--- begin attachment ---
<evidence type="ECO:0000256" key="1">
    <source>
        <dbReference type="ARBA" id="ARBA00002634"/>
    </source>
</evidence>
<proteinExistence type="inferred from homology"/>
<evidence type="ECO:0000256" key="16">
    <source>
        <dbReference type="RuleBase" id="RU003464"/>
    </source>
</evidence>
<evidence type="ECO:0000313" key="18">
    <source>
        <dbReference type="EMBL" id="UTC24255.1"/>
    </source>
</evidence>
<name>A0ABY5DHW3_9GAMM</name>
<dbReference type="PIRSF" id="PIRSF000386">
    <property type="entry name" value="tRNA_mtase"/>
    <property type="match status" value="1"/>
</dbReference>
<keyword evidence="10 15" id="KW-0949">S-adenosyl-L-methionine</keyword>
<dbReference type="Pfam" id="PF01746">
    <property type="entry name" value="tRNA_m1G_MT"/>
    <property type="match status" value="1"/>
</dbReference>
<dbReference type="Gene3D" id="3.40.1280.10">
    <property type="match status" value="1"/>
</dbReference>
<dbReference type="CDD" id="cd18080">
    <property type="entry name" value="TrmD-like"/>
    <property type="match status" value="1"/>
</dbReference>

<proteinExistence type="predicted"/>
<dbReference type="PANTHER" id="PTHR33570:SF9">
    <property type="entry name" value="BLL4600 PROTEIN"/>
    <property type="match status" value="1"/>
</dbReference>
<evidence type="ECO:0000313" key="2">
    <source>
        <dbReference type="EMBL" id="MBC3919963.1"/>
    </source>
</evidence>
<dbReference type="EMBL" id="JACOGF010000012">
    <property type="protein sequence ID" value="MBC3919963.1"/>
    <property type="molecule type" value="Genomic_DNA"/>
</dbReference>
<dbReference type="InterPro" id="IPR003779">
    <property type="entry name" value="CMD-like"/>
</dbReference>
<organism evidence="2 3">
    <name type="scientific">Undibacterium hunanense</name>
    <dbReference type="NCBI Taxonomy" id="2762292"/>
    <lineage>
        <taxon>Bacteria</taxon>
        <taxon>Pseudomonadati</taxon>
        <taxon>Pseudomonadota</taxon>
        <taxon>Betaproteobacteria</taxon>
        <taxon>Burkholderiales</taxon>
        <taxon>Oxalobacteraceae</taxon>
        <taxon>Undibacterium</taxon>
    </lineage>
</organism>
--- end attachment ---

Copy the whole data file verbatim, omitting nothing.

<evidence type="ECO:0000256" key="1">
    <source>
        <dbReference type="ARBA" id="ARBA00002634"/>
    </source>
</evidence>
<proteinExistence type="inferred from homology"/>
<evidence type="ECO:0000256" key="16">
    <source>
        <dbReference type="RuleBase" id="RU003464"/>
    </source>
</evidence>
<evidence type="ECO:0000313" key="18">
    <source>
        <dbReference type="EMBL" id="UTC24255.1"/>
    </source>
</evidence>
<name>A0ABY5DHW3_9GAMM</name>
<dbReference type="PIRSF" id="PIRSF000386">
    <property type="entry name" value="tRNA_mtase"/>
    <property type="match status" value="1"/>
</dbReference>
<keyword evidence="10 15" id="KW-0949">S-adenosyl-L-methionine</keyword>
<dbReference type="Pfam" id="PF01746">
    <property type="entry name" value="tRNA_m1G_MT"/>
    <property type="match status" value="1"/>
</dbReference>
<dbReference type="Gene3D" id="3.40.1280.10">
    <property type="match status" value="1"/>
</dbReference>
<dbReference type="CDD" id="cd18080">
    <property type="entry name" value="TrmD-like"/>
    <property type="match status" value="1"/>
</dbReference>

<proteinExistence type="predicted"/>
<dbReference type="PANTHER" id="PTHR33570:SF9">
    <property type="entry name" value="BLL4600 PROTEIN"/>
    <property type="match status" value="1"/>
</dbReference>
<evidence type="ECO:0000313" key="2">
    <source>
        <dbReference type="EMBL" id="MBC3919963.1"/>
    </source>
</evidence>
<dbReference type="EMBL" id="JACOGF010000012">
    <property type="protein sequence ID" value="MBC3919963.1"/>
    <property type="molecule type" value="Genomic_DNA"/>
</dbReference>
<dbReference type="InterPro" id="IPR003779">
    <property type="entry name" value="CMD-like"/>
</dbReference>
<organism evidence="2 3">
    <name type="scientific">Undibacterium hunanense</name>
    <dbReference type="NCBI Taxonomy" id="2762292"/>
    <lineage>
        <taxon>Bacteria</taxon>
        <taxon>Pseudomonadati</taxon>
        <taxon>Pseudomonadota</taxon>
        <taxon>Betaproteobacteria</taxon>
        <taxon>Burkholderiales</taxon>
        <taxon>Oxalobacteraceae</taxon>
        <taxon>Undibacterium</taxon>
    </lineage>
</organism>